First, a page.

In addition, the UK could receive an industrial boost as it leads the way in low-carbon products and services including electric vehicles, finance and engineering, carbon capture and storage and hydrogen technologies with potential benefits for exports, productivity and jobs.
Clearly the responsibility is laid firmly on the government. Governments throughout the world have similar obligations. For the last three years the UK government has been focussed on Brexit to the exclusion of all else. We cannot wait until that is out of the way for the government to act.
Greta from Sweden
Greta Thunberg, the schoolgirl behind the school strikes on Fridays has been in the news this month. She has been roundly criticised in a number of countries, although nobody has successfully challenged arguments, relying instead on personal abuse. She spoke to Parliament in the UK and was quite scathing about the creative accounting which the UK government has used to claim good progress on emissions reduction. At least after her visit there was a parliamentary debate on climate and it was agreed that there was indeed a climate emergency. This agreement was reached by all parties without a vote, but its conclusion does not commit the government to do anything. There is still a way to go on that. It will be interesting to see how the climate emergency figures in the party manifestos for the next general election, which as you know will take place in 2022, or possibly next month given the current febrile state of UK politics.
Environment Agency Speaks
Also this month Environment Agency Chair, Emma Howard Boyd launching a major, long-term strategy to tackle flooding and coastal change. “We cannot win a war against water by building higher flood defences,” she said, and called for a new approach to ensure communities are resilient to the threat of flooding posed by climate change.
Opening an 8-week consultation on the new strategy, Emma Howard Boyd said that the Environment Agency was preparing for a potential 4°C rise in global temperature and urgent action was needed to tackle more frequent, intense flooding and sea level rise. That’s very interesting because the IPCC has said that we need to limit warming to 1.5℃ to avoid reaching the tipping point towards climate disaster. The Environment Agency clearly doesn't think we're going to make it and so is planning for a 4°C increase.
Ms Howard Boyd went on to say,
“The coastline has never stayed in the same place and there have always been floods, but climate change is increasing and accelerating these threats.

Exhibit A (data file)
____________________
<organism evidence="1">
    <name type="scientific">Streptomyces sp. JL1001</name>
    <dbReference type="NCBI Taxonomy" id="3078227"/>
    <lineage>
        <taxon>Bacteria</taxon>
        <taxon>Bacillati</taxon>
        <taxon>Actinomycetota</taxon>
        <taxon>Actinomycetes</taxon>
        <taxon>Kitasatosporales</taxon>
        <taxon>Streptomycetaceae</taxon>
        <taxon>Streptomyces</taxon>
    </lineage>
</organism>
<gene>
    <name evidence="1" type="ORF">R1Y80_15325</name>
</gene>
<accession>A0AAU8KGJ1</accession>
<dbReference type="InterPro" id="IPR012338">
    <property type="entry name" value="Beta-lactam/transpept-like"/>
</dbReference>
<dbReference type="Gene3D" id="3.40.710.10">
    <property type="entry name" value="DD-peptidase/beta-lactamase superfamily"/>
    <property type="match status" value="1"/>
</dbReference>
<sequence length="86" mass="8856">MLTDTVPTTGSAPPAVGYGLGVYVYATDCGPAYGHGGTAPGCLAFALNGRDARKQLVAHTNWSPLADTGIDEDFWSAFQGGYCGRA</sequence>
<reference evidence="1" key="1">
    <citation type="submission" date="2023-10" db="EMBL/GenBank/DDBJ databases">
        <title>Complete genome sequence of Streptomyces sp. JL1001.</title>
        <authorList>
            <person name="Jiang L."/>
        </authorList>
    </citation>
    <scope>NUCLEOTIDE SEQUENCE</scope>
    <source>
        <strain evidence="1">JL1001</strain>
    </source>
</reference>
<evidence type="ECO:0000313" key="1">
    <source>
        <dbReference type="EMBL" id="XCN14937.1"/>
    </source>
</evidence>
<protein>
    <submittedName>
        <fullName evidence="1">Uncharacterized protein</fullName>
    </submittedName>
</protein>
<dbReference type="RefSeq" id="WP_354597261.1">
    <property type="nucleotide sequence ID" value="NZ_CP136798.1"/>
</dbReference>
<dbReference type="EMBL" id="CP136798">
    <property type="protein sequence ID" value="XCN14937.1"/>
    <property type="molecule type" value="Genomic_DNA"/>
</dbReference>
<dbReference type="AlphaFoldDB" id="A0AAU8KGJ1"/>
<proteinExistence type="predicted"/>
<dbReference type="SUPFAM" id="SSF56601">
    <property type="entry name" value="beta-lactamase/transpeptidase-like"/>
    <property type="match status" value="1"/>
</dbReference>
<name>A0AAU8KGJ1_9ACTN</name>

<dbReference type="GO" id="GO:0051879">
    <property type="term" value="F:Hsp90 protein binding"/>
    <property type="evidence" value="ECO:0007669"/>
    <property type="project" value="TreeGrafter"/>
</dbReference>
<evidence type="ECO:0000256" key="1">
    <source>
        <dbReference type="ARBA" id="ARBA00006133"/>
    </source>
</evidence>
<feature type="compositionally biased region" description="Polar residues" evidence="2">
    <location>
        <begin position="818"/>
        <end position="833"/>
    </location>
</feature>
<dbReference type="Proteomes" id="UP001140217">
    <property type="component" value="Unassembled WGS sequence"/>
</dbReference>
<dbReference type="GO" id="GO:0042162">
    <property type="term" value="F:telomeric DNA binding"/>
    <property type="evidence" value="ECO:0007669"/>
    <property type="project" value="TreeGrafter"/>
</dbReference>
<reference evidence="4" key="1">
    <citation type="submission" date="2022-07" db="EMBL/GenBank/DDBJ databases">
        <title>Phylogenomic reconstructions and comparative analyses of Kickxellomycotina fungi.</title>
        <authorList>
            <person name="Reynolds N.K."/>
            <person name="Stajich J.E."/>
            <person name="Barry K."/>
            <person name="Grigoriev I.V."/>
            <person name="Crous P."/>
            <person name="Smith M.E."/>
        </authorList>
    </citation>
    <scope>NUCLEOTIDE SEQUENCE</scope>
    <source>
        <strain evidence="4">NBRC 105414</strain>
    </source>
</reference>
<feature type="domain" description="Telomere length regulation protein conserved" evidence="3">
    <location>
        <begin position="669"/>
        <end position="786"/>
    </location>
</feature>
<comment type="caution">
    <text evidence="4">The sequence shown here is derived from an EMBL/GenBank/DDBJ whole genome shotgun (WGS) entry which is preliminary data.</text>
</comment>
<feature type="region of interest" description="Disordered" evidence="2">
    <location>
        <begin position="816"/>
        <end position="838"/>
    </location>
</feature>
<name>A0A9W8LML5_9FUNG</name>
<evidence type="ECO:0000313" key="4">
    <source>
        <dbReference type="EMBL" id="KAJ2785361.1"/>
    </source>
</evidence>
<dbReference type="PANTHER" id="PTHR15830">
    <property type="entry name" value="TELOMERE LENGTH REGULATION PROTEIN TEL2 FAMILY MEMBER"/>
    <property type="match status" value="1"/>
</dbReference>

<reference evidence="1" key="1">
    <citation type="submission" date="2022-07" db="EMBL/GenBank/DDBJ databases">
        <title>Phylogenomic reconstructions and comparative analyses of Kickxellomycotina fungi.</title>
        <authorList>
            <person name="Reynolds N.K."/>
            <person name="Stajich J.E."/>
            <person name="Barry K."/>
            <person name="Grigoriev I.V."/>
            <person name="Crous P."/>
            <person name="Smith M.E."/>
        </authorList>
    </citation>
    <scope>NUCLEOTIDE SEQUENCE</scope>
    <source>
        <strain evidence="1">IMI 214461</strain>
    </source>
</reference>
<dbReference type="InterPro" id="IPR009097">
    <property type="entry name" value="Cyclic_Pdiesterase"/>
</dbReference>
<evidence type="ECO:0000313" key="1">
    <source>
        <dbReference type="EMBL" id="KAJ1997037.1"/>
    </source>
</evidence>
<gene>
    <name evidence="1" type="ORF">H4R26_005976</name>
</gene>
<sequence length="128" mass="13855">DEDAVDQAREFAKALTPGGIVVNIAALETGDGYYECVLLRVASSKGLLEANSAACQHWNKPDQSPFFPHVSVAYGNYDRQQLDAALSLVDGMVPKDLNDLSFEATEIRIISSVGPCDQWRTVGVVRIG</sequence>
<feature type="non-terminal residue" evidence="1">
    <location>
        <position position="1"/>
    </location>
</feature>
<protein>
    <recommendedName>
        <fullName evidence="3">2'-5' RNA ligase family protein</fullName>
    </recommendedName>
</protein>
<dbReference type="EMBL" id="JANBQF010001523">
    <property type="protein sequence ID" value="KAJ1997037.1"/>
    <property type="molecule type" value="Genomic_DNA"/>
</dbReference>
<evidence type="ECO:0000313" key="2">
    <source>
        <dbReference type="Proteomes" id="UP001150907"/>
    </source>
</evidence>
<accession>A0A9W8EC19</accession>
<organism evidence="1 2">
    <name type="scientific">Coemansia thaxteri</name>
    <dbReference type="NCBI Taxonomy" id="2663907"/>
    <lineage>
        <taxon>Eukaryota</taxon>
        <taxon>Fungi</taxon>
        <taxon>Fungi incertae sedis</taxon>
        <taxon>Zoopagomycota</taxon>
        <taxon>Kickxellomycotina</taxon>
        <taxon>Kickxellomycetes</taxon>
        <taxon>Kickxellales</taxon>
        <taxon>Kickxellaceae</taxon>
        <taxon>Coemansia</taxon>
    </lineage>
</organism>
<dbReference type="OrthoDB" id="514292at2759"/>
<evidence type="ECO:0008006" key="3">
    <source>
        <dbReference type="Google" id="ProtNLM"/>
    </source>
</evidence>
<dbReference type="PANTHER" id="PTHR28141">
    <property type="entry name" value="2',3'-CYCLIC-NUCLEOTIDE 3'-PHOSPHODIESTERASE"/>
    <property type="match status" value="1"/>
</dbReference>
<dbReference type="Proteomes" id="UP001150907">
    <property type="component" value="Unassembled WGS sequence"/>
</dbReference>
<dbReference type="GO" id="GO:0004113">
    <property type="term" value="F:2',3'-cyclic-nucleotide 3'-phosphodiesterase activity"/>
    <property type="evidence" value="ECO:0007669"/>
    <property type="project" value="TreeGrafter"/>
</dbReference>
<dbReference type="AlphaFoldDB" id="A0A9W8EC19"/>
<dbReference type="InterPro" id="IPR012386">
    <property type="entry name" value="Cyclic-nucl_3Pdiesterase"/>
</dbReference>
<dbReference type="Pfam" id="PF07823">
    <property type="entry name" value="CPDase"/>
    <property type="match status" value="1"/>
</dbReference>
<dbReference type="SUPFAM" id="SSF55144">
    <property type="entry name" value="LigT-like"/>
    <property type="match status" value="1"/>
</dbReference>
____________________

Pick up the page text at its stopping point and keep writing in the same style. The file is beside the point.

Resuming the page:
“We can’t win a war against water by building away climate change with infinitely high flood defences. We need to develop consistent standards for flood and coastal resilience in England that help communities better understand their risk and give them more control about how to adapt and respond.”
Resilience 2050
The strategy calls for all infrastructure to be flood resilient by 2050 and the Environment Agency has committed to working with risk management authorities and infrastructure providers to achieve this.
In addition to resilience measures, an average of £1 billion will need to be invested each year in traditional flood and coastal defences and natural flood management. The National Audit Office has previously reported that for every £1 spent on protecting communities, around £9 in property damages and wider impacts is avoided.
“Build back better” means rebuilding flooded properties with greater resilience, like raised power points, flood doors, solid floors and tiled walls that can be easily cleaned.
Moving On
However, in some cases, the scale of flooding or coastal change may be so significant the concept of ‘build back better’ may not be appropriate. This may mean potentially moving communities out of harm’s way in the longer term.
According to the Sun Newspaper, entire towns could be relocated. That’s not exactly what the lady said, more of an extrapolation.
Lord Deben, Chairman of the Committee on Climate Change, said:
Everyone can see climate change accelerating. The UK urgently needs to stay ahead of worsening impacts by adapting. The Environment Agency is doing just that by setting out their flood strategy but we won’t be able to keep up with the pace of change if we don’t reduce emissions to zero. The Committee on Climate Change’s net zero report shows how to do that.